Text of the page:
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Travel Book Lonely Planet Tokyo (2019)

your passport to the most relevant, up-to-date advice on what to see and skip, and what hidden discoveries await you.

Reviews summary

Overall rating
5.00 star(s) 1 ratings
  • Very comprehensive without overwhelming the reader
  • Up-to-date on the latest happening in Tokyo
  • Practical maps
Last week (20 Aug), Lonely Planet released the 12th edition of their Tokyo city guide, and it doesn't disappoint. We reviewed their Best of Tokyo 2019 a while ago and found it (not only visually) appealing. The difference between LP's city guides and their "Best of" series is that the former is very comprehensive and meticulous in detail, while the latter is more concise, focusing on the highlights and visualizations of the city presented.

The Tokyo City Guide consists of four sections that are useful to both the first-time traveller as well as the Old Tokyo Hand.

The Plan your trip section focuses on the Top 16 of Tokyo to see (in the order of description):
  • Shinjuku Nightlife
  • Tsukiji Market (bearing in mind that the fish market has moved to Toyosu last autumn)
  • Contemporary architecture and design
  • Shopping in Harajuku
  • Meiji-jingū
  • teamLab Borderless
  • Senso-ji
  • Yanesen (Yanaka, Nezu, Sendagi)
  • Sumo in Ryogoku
  • Kabukiza
  • Cherry Blossoms in Yoyogi-koen
  • Mount Fuji
  • Tokyo National Museum
  • Shibuya Crossing
  • Akihabara Pop Culture
  • Ghibli Museum Mitaka
All that should keep you busy for quite a while or last for several trips.

The first section also introduces short (and longer) itineraries as well as an overview of "What's New" in Tokyo, a feature that might be interesting to Tokyo residents, too. New is, for example, the Toyosu Market mentioned above, museums such as teamLab Borderless with its digital art installations and another devoted to contemporary artist Kusama Yayoi, VR attractions such as Sky Circus in Ikebukuro, new city developments like Shibuya Stream, new places dedicated to craft sake and third-wave-style tea, etc. LP also explains the recent crackdown on apartment-sharing sites and introduces new hostels for budget travellers.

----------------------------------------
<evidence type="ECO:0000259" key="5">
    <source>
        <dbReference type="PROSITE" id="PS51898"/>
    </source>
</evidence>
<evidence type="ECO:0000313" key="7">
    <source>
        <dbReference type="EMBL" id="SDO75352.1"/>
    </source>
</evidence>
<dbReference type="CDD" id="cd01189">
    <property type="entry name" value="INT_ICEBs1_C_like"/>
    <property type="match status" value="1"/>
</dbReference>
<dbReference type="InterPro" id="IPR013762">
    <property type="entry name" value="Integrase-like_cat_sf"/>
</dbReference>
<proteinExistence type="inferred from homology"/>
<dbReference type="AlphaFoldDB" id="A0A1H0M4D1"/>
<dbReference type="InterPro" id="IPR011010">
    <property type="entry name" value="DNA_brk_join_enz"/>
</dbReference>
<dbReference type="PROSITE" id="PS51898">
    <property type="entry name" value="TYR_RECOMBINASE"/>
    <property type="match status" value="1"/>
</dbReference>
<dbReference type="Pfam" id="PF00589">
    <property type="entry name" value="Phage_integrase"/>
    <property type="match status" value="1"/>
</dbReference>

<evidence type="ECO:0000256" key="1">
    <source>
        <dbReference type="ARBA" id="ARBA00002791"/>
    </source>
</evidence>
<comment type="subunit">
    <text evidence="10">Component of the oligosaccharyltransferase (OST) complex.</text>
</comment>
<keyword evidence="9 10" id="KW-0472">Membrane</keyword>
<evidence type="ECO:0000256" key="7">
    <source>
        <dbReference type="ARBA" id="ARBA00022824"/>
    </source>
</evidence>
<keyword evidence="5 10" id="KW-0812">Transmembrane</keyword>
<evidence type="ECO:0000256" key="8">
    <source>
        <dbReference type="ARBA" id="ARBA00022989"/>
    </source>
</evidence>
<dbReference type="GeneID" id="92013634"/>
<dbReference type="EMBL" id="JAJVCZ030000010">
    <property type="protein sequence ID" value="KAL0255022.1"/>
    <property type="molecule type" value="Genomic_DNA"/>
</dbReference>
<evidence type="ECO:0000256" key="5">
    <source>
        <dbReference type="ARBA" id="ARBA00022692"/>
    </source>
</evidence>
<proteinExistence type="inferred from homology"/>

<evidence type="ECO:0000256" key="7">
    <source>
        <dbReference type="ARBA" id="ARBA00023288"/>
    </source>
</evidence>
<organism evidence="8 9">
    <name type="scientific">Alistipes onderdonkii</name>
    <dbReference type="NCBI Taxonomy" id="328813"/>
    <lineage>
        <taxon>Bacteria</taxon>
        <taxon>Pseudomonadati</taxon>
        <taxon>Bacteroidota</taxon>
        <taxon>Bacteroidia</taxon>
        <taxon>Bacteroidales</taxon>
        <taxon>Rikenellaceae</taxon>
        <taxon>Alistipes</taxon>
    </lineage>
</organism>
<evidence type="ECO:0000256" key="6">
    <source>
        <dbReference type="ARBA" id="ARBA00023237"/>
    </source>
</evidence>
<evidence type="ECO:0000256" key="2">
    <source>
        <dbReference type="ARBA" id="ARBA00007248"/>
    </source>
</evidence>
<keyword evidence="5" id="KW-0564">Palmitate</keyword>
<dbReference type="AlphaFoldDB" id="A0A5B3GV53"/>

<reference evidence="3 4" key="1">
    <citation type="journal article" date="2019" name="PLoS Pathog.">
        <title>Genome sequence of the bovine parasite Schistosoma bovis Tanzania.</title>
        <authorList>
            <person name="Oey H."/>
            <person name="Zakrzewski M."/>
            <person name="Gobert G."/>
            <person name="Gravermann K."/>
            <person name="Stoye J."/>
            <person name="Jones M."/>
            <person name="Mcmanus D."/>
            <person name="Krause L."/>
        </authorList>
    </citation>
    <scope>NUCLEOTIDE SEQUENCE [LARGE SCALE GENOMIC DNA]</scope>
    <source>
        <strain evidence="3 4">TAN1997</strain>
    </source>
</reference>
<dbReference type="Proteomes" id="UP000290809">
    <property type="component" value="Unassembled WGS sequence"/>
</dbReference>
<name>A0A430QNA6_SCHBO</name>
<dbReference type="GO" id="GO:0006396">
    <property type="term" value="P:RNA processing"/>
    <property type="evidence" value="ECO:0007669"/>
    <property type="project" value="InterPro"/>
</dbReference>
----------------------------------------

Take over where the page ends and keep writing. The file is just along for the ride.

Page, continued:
The second section on Exploring Tokyo is divided into 12 areas or neighbourhoods with a focus on the top sights for each area, covering sightseeing spots, transportation, shopping, eating and dining, nightlife and other activities for each neighbourhood. A short chapter at the end of the section expands on day trips from Tokyo: Mount Fuji, Nikko, Hakone, and Kamakura.

Understand, the third part of LP's Tokyo guide provides the reader with a plethora of background info on the history of Tokyo, its pop culture, art and architecture, onsen (hot springs which you can also find in Tokyo), and the Olympics that will be held there in 2020.

A comprehensive Survival Guide and a handy map of central Tokyo conclude the compendium.

This is, without doubt, one of our most favourite city guides on Tokyo. Five stars!
One member found this helpful.
I have the book and it is OK for me but I would assume that you and other foreigners living in Japan would probably know a lot more than what is in this book, right?
It depends on what you are interested in. Personally, robot restaurants, hedgehog cafes and kinky Akihabara staff aren't on top of my bucket list. With so many things happening in Tokyo, the guide is useful to ex-pats, too. Whenever my brother visits from overseas, *he* is the one guiding us around. :)
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